SORTSTR - Editorial


Contest: Division 1
Contest: Division 2
Contest: Division 3
Contest: Division 4

Author: laxman2002
Testers: iceknight1093, rivalq
Editorialist: iceknight1093




Greedy algorithms or topological sorting


You’re given a string S of length N.
You can swap adjacent characters of it as long as the characters differ by at most one (i.e, a and b, b and c, \ldots, y and z).

Find the lexicographically smallest string that you can obtain.


There are a couple of different ways to solve this problem. I’ll detail one that converts it to a graph task.

Consider a directed graph G on N vertices, where we add the edge u \to v (where u \lt v) if and only if the character S_u will always remain before the character S_v in the final string.
In other words, we add the edge u \to v if and only if we cannot (or will not, in case S_u = S_v) swap S_u and S_v.

For example, if S = \texttt{cbadba}, we have the edges 1\to 3, 1\to 6, 2\to 4, 2\to 5, 3\to 4, 3\to 6, 4\to 5, 4\to 6.

We only add edges from a lower index to a higher index, so this graph is of course acyclic.

Notice that any valid string we can form is obtained from a topological ordering of this graph we created.
Our objective is thus to find the lexicographically smallest topological ordering of G.

Lexicographically smallest toposort

This can be done fairly easily by modifying the standard topological sort algorithm.
Recall that the algorithm repeatedly picks a vertex with indegree zero, and then processes its outedges to update the indegrees of its neighbors.

To obtain the lexicographically smallest ordering, we only need to fix our choice of vertex: instead of choosing an arbitrary zero-indegree vertex, pick the one with lowest value.
This can be done quickly by storing available vertices in a set or heap.

For a graph with E edges and V vertices, the complexity of this is \mathcal{O}(E + V\log V).

We are left with only one problem now: our graph is too large!
There are only N edges, but there can be upto order N^2 edges, which is way too much.

However, notice that many of our edges are redundant.
If we have edges u\to v and u\to w but S_v = S_w, then we also have the edge v \to w.
This makes the u\to w edge pointless (from the perspective of topological ordering) since u \to v and v\to w together give us the same information anyway.

In particular, this means that for a given index, we only need at most one edge for each character — connect it to the closest occurrence of that character to the right.

This immediately brings the number of edges down to at most 26N, after which we can easily run our toposort algorithm as outlined above to obtain the answer.

There are other ways to solve this problem as well: for example, it can be solved by building the answer greedily from left to right, but this takes some careful implementation to not TLE.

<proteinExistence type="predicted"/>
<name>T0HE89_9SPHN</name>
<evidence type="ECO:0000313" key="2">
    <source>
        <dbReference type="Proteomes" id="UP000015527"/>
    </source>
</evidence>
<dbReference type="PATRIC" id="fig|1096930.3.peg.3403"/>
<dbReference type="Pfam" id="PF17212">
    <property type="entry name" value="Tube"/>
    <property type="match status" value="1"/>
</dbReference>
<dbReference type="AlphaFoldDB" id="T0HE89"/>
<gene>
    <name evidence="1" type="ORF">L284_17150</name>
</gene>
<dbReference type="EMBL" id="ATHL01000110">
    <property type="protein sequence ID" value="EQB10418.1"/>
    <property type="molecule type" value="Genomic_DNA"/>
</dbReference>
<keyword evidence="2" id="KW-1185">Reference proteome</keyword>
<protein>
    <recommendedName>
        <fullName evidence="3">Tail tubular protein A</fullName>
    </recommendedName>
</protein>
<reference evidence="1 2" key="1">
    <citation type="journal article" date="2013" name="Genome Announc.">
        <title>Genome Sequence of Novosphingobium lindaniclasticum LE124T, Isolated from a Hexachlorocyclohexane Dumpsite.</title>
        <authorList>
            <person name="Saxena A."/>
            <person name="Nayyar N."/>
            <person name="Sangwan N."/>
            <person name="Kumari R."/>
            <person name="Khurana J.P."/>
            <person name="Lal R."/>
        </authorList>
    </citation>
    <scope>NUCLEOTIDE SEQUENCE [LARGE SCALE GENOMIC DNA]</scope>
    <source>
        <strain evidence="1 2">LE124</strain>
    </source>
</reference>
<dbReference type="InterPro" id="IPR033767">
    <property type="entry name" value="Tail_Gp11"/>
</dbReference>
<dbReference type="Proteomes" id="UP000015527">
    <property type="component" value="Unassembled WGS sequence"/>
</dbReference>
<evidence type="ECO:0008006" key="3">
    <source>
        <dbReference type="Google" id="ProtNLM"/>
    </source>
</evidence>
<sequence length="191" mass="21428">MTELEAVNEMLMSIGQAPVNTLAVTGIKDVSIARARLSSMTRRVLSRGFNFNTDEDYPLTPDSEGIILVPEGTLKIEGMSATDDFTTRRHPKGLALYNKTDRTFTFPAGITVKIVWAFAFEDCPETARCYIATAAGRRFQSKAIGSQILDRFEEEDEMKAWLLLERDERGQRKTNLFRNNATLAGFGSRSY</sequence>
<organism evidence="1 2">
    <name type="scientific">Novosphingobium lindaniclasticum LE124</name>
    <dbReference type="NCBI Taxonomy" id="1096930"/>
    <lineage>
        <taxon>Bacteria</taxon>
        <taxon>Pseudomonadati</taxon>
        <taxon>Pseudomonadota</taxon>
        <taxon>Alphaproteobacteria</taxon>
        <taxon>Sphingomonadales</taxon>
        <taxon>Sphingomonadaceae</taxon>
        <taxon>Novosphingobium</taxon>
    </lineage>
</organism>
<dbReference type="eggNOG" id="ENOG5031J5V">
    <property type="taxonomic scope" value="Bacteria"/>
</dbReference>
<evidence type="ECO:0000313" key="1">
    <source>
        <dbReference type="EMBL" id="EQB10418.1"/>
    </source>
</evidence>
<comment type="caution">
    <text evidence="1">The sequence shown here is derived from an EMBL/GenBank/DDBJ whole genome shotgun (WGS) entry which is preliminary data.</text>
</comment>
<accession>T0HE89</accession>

The setter’s code linked below does this.


\mathcal{O}(26\cdot N + N\log N) per test case.


Setter's code (Python, greedy)
for _ in range(int(input())):
    n = int(input())
    s  = input()
    curr = {}
    groups = []
    for i in range(n):
        c = s[i]
        new = {}
        if c=='a':
            if 'a' in curr:
                new['a'] = curr['a']
            if 'b' in curr:
                new['b'] = curr['b']     

        elif c=='z':
            if 'y' not in curr:
                new['y'] = i
                new['y'] = curr['y']

            pre,nxt = chr(ord(c)-1) , chr(ord(c)+1)
            f = False
            if c in curr:
                new[c] = curr[c]
                if c==min(curr):
                    curr = new

                groups[-1][1] = 1

            if pre in curr:
                new[pre] = curr[pre]

                new[pre] = i 

            if nxt in curr:
                new[nxt] = curr[nxt]
        curr = new

    ans = ""
    for i in range(n):
        if s[i]=='a':

Editorialist's code (C++, toposort)
#include "bits/stdc++.h"
using namespace std;

// Toposort - doesn't return nodes reachable from cycles
vector<int> topo_sort(const auto& gr, const string &s) {
	vector<int> indeg(size(gr)), ret;
	for (auto &li : gr) for (auto &x : li) indeg[x]++;
	auto cmp = [&] (int i, int j) {
		return s[i] > s[j];
	priority_queue<int, vector<int>, decltype(cmp)> q(cmp);
	for (int i = 0; i < (int)size(gr); ++i) if (indeg[i] == 0) q.push(i);
	while (!q.empty()) {
		int i =;
		for (auto &x : gr[i])
			if (--indeg[x] == 0) q.push(x);
	return ret;

int main()
	ios::sync_with_stdio(false); cin.tie(0);

	int t; cin >> t;
	while (t--) {
		int n; cin >> n;
		string s; cin >> s;
		vector<vector<int>> adj(n);
		array<int, 26> nxt;
		for (int i = 0; i < 26; ++i) nxt[i] = n;
		for (int i = n-1; i >= 0; --i) {
			int c = s[i] - 'a';
			for (int x = 0; x < 26; ++x) {
				if (nxt[x] == n) continue;
				if (x != c-1 and x != c+1) adj[i].push_back(nxt[x]);
			nxt[c] = i;
		auto ord = topo_sort(adj, s);
		for (int x : ord) cout << s[x];
		cout << '\n';

nice problem
the graph approach can still be used if we want to know also the number of operations required to get the result ?